Chivalry dictates that on a “date,” the man pays, whereas egalitarian ideals suggest that gender should not determine who pays. We examined the extent to which people embrace or reject these competing notions. Unmarried heterosexual participants (N = 17,607) reported their behaviors and attitudes regarding who does and who should pay for dates on a survey posted on NBCNews.com. Although most men (74%) and women (83%) report that both members of the couple contribute to dating expenses after dating for 6 months, most men (84%) and women (58%) reported that men still pay more expenses. Many women (39%) wished men would reject their offers to pay and 44% of women were bothered when men expected women to help pay. Many women, however, were bothered when men won’t accept their money (40%). Nearly two thirds of men (64%) believed that women should contribute and nearly half of men (44%) said they would stop dating a woman who never pays. Nevertheless, the majority of men said they feel guilty when accepting women’s money (76%). These data illustrate how many people are resisting or conforming to traditional gender norms in one telling aspect of dating that historically was related to the male’s displaying benevolent sexism, dominance, and ability to fulfill breadwinner role during courtship.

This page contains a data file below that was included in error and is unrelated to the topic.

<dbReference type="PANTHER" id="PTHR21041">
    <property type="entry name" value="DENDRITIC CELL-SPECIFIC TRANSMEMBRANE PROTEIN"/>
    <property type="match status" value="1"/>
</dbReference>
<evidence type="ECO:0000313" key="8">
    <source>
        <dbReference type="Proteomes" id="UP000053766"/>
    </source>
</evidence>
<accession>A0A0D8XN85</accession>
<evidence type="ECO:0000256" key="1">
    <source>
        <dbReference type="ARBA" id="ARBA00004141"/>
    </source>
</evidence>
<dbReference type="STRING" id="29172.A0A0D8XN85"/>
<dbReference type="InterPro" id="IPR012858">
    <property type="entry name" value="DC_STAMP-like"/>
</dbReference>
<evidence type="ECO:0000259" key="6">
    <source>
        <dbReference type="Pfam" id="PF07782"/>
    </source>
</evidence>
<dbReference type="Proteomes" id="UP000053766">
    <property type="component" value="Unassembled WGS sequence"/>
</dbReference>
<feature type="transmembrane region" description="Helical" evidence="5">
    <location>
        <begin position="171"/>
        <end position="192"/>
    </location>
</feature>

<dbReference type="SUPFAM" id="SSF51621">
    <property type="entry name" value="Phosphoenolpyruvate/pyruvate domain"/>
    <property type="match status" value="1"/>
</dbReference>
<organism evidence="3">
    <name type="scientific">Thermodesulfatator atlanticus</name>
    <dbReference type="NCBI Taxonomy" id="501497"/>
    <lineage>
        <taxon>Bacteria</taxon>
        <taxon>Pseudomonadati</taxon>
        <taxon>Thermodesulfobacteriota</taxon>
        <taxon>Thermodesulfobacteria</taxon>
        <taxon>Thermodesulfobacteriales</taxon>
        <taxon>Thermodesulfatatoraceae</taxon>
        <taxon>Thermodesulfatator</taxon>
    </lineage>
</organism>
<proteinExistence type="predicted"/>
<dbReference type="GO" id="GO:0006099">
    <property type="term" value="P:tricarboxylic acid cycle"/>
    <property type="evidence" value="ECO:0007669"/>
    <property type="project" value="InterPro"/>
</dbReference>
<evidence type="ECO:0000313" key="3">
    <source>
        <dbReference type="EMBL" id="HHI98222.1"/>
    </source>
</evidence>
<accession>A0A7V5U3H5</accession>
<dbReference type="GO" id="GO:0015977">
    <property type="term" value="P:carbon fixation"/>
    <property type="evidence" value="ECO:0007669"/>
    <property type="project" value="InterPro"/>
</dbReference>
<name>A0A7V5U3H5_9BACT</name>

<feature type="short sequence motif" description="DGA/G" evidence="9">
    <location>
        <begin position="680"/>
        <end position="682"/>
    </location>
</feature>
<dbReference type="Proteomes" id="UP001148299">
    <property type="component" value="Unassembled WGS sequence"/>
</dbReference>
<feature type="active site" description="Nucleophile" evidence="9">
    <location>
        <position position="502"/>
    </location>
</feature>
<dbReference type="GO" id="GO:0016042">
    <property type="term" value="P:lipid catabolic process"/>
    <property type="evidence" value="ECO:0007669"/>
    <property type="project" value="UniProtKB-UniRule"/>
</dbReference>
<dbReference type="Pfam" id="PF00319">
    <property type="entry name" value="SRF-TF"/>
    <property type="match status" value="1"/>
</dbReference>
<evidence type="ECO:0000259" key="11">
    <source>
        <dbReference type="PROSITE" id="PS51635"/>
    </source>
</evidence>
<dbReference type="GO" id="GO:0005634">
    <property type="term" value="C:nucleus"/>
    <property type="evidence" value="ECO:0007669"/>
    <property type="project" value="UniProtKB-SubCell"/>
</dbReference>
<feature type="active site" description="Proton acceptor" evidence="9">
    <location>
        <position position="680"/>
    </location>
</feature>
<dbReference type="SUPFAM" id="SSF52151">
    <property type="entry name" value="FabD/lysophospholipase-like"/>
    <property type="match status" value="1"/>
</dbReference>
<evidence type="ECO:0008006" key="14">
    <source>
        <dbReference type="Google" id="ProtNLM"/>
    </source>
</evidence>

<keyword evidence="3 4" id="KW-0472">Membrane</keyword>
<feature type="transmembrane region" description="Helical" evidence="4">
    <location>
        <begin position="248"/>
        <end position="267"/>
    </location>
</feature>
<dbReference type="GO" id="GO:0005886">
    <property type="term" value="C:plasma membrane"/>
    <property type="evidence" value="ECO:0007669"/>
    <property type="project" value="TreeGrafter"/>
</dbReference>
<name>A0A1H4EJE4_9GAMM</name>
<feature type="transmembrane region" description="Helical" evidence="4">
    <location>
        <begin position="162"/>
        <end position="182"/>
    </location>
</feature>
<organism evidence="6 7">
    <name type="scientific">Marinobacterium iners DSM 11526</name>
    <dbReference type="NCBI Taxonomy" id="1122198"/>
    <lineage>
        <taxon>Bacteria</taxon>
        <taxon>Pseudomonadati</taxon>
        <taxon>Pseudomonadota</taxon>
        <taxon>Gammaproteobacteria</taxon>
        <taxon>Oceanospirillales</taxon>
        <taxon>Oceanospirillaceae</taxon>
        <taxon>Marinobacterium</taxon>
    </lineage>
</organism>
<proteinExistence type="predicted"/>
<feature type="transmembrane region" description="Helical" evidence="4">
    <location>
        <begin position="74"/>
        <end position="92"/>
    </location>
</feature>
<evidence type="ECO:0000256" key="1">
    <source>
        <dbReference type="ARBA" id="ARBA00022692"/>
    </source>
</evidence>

Lever, J., Frederick, D. A., & Hertz, R. (2015). Who pays for dates? Following versus challenging gender norms. SAGE Open, 5(4), 2158244015613107. doi: 10.1177/2158244015613107
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